An ocean cruise on one of the great ships of the 1930s evokes a world of indolent pleasure - of long hot days and long cool drinks.
The great ocean liners were matchless symbols of leisurely luxury. Their heyday was in the 1920s and 1930s, before
World War 2 blighted international travel and before the increasing range and sophistication of aeroplanes virtually killed the passenger trade for ships. Some of the most glamorous
destinations were in the Orient, but the journey from Europe to the USA (or vice versa) was the most famous and the most lucrative sea route. The fastest liners took four days to do the Atlantic crossing, so obviously they could not compete with aeroplanes in terms of speed.
In the great days of the 'floating cities', the finest ships of different countries and companies competed not only to be the fastest but also the most glamorous craft to
sail the high seas. The French Line's Ile
de France and Normandie, for example, were regarded as masterpieces of modern design. Their passenger lists were studded with the names of film stars and other celebrities.
The aura of these cruises lingers in the popular imagination through old films and books and a cornucopia of objects now sought after as souvenirs. Many official souvenirs were produced by the companies themselves for sale on the voyage. These included posters, prints, photographs and postcards, toys and models, as well as mugs, ashtrays and paperweights, all emblazoned with the company's name and badge or a picture of the liner involved.
And the Golden Age of Travel
by Harold Darling
Unofficial mementoes included anything that could be smuggled off the ship, from pieces of cutlery or crockery to brass fittings that the determined souvenir hunter would have to unscrew. Even steering wheels and flags were not safe. The less adventurous (and more honest) would content themselves with elegantly illustrated menus and wine lists, programmes of concerts and organized games, and other pieces of printed ephemera that reflected the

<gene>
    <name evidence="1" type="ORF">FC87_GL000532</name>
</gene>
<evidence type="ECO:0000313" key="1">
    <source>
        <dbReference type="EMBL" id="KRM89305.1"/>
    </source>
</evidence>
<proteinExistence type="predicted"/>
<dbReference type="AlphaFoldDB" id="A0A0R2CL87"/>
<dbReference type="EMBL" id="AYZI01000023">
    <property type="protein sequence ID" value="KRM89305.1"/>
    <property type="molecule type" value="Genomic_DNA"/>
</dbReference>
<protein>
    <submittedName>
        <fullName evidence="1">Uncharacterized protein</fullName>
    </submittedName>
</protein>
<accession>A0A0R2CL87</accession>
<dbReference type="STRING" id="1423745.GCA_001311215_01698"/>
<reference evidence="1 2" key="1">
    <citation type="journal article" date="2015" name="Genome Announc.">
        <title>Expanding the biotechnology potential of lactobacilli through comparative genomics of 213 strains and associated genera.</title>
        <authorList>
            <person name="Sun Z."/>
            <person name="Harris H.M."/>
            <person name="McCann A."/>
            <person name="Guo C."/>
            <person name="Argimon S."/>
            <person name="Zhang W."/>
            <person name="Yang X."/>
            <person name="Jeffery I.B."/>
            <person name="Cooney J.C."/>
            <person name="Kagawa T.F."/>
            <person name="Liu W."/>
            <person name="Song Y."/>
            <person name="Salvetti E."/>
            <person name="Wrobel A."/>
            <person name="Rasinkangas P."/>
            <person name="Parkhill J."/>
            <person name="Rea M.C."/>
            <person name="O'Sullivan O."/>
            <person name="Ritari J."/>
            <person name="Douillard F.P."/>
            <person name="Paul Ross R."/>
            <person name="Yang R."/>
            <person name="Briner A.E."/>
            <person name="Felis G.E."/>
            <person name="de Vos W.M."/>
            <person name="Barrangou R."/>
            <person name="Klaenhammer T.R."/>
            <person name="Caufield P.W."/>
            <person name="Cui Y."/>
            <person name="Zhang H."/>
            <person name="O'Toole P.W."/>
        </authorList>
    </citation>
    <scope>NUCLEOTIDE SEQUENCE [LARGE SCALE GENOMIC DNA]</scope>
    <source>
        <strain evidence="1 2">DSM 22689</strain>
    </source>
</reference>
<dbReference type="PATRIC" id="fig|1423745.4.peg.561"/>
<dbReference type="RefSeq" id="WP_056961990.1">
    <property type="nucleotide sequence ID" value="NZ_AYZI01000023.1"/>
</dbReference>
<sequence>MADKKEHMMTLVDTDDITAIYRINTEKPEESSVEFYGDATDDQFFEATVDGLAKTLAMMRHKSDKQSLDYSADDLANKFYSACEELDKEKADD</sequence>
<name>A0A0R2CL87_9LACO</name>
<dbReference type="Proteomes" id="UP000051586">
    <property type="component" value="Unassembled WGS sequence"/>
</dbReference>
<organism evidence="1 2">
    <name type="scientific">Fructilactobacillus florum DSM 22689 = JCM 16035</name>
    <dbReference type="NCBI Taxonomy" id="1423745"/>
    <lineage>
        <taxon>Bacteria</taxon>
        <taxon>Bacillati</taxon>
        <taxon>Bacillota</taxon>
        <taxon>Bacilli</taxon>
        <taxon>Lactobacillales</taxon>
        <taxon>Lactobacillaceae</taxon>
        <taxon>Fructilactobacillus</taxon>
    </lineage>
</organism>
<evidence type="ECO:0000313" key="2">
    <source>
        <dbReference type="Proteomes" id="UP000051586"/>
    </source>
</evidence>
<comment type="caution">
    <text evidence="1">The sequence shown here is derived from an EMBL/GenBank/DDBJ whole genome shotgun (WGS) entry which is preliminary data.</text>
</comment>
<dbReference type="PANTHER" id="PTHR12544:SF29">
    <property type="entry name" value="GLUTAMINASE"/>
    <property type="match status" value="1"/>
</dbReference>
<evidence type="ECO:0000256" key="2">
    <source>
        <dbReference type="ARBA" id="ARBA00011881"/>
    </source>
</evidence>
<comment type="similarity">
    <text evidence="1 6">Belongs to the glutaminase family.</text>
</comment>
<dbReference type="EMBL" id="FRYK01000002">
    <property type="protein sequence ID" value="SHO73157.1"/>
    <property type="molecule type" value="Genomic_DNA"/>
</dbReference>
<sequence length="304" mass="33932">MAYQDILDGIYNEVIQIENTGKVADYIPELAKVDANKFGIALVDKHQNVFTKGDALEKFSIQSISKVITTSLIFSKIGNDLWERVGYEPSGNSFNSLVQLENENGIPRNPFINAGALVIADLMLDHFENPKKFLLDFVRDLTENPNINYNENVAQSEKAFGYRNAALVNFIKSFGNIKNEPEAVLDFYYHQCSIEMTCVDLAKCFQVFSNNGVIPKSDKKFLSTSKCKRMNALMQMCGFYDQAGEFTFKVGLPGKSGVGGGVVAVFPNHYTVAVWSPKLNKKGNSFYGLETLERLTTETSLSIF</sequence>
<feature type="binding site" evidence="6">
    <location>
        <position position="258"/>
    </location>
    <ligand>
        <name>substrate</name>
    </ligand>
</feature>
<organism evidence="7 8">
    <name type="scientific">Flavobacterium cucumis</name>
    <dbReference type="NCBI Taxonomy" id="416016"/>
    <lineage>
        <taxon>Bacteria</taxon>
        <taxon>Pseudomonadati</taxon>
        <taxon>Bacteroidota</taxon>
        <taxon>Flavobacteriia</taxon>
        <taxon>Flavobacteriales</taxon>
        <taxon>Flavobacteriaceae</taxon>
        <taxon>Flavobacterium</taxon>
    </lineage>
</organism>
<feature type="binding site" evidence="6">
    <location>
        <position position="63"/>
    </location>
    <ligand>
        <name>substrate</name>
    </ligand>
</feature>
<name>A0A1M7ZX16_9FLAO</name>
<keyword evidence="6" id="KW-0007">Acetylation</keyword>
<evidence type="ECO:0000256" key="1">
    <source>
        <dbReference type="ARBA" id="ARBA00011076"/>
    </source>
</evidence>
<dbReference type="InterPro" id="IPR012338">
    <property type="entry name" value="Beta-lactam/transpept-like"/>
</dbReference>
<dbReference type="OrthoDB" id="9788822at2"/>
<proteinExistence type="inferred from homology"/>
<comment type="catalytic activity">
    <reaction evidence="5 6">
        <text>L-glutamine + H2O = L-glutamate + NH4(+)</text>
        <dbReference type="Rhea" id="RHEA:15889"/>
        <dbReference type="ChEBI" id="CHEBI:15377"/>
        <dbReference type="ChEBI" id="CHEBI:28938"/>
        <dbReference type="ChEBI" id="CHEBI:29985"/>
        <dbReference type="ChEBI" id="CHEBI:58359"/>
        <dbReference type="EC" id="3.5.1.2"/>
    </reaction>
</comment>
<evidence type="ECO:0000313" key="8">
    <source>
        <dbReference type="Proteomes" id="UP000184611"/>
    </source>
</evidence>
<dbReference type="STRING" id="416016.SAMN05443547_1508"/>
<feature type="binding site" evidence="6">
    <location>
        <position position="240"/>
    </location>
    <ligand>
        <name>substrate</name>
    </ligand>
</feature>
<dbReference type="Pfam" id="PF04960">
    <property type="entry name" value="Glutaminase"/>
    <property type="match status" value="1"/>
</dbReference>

glamour and fun of an ocean cruise.
Shipping memorabilia attracts collectors of all
ages and from all walks of life. It is easy to get started, because even those with little money
and storage space can collect postcards and travel cigarette cards. Shipping companies frequently
had postcards printed; usually they reproduced photographs or paintings of their
liners. Often the paintings were specially commissioned from well-known marine artists.
From these simplest types of card it is only a short step to other types of printed matter,
tickets, menus and labels.
As with all form of collecting, the most important thing is to choose an area you are interested in personally. Many people specialise in items from one specific company or ship, while others take a broader view and are more interested in a particular object's appearance than in its associations.
In London, the major auction houses all hold one or two marine auctions a year; usually these are timed to coincide with the Boat Show or Cowes Week. Specialist shops dealing with liner memorabilia are also worth
visiting, to help prospective collectors get a feel for the range and availability of their chosen objects.
When it comes to storage and display, you should treat liner ephemera in much the same way that you would printed material from any other field of collecting. Labels, cards, and similar objects are best kept unfolded in albums with plastic leaves. You should guard carefully against damp, which can easily ruin printed material.
Posters should either be framed or rolled up in cardboard tubes. Folding them will damage the image.